The Yamaha F150 is also an in-line-four, with 2670cc – 2785cc, 35/50 amp alternators, EFI, and the same Command Link capabilities. It tips the scales at 487 pounds maximum (though we note that Yamaha published weights excluding oil, gear lube, and propeller). The F150 is one of Yamaha’s all-time most popular outboards, and was refreshed just three years ago with a new cowl design, and a smoother clutch dog. Despite a (easily remedied) counter-balance issue early on with pre-2005 models, through time the F150 has developed an awesome reputation for reliability and longevity. In fact, many people consider post-05 F150’s to be one of the most reliable four-stroke outboards ever produced.

So, just exactly what does all this mean, in an apples-to-apples performance comparison? An Alumacraft Dominator 185 Sport (which weighs 1,530 pounds) rigged with the F115 cruises at 27 MPH while spinning 4500 rpm; at this speed it gets 4.7 mpg. At wide-open throttle, the F115 propels the Dominator to 39 mph and gets 3.8 mpg.

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The exact same boat rigged with the F150 turns just 3500 rpm to get up to 27 mph, while it cruises at 37 mph at 4500 rpm, and gets 4.4 mpg at this speed. At WOT, the boat hits 48.1 mph and gets 3.1 mpg.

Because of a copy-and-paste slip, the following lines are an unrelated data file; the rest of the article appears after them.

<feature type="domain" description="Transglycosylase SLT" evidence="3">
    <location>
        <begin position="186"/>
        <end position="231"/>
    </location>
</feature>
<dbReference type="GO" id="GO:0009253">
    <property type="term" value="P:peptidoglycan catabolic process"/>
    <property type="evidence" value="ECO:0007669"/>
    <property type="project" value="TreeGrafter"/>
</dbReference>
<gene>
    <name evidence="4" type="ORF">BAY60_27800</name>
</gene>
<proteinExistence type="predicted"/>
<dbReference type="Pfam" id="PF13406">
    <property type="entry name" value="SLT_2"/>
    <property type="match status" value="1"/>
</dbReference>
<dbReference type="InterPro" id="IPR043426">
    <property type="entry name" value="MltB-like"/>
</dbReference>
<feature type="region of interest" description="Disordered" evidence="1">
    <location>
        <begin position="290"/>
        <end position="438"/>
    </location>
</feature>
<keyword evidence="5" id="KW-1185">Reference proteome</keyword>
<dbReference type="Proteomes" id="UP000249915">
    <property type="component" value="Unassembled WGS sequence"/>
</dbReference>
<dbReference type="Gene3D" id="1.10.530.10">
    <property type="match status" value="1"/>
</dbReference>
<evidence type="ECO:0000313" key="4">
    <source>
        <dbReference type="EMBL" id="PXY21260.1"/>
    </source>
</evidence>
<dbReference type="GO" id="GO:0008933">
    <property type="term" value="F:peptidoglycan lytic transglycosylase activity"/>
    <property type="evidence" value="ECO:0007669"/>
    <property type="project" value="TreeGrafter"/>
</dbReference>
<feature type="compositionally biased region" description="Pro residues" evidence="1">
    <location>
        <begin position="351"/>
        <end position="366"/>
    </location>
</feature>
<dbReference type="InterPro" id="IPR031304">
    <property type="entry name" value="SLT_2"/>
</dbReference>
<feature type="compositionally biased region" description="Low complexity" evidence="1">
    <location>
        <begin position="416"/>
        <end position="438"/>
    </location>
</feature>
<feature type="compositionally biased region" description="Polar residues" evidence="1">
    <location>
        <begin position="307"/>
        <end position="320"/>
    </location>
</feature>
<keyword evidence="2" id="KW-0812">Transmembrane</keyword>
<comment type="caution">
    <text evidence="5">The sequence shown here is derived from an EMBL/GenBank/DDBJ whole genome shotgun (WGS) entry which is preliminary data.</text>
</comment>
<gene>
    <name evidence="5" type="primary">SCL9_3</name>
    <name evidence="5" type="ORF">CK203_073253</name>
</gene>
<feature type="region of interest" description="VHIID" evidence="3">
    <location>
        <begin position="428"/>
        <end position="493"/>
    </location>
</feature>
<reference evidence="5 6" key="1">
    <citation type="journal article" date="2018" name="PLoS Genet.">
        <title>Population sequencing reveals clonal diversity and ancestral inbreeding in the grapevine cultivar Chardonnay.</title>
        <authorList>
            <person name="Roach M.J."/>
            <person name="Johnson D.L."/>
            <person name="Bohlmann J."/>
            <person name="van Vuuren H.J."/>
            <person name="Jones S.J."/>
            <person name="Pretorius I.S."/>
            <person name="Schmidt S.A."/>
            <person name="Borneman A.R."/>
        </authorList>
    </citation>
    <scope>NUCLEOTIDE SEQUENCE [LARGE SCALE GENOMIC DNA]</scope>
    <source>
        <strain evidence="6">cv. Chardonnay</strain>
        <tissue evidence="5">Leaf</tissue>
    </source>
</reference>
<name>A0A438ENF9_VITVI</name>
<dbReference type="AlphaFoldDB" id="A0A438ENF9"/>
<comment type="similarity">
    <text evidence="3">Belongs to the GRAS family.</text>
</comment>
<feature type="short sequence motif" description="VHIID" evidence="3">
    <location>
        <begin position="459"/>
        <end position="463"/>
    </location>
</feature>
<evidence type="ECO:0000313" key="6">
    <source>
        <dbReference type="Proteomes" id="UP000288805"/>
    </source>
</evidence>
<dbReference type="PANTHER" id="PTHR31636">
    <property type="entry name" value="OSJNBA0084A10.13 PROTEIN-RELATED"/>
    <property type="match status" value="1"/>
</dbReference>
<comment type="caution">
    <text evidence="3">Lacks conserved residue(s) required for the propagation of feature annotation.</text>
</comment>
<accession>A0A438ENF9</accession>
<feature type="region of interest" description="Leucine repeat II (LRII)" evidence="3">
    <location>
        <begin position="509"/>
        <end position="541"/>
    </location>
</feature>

What do these numbers tell us? For starters, the F150 obviously provides one heck of a lot more speed. But interestingly, it doesn’t chug any more fuel to do so at reatively low but realistic cruising speeds. In fact, at 27 mph it actually burns less fuel. So if you believe a F115 will fit your needs better because it’s more economical to run, it’s time to revisit that consideration. True, few of us would be able to resist goosing the throttle well beyond 3500 rpm on a regular basis, and the 150’s advantage would evaporate along with running it harder. But it’s also true that on boats of the size which these engines are appropriate for, quite regularly sea conditions may force you to slow down, anyway.

Weight of a yamaha 150 4 stroke
An apples-to-apples speed comparison is eye-opening, and at least at relatively low speeds, the F150 comes out ahead. Note: we haven’t tested identical boats with these different motors but Yamaha did, so we used Yamaha Performance Reports for these numbers. Time and experience has shown Yamaha’s reported numbers to always be within 10-percent of those we’ve gathered with our own eyes and usually within five-percent.

Where the F115 does save you money, however, is in initial cost. The F150 will run you around $12,000 or $13,000, and the F115 is usually $2,000 to $2,500 less. While 20 percent or so in cost is certainly significant, for most people buying a new boat, it won’t be a make-or-break difference. The weight of these engines, however, is a more important consideration. Remember that the F150 weighs in at a solid 110 pounds heavier. On a small boat, this can be a big deal.

Which engine will be the right choice for you, and the boat you’re looking at? That’s a question we can’t answer, since every boat and every owner is a bit different. But we can say one thing with confidence: we don’t think you can go wrong choosing either of these powerplants.


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About the Author: Tung Chi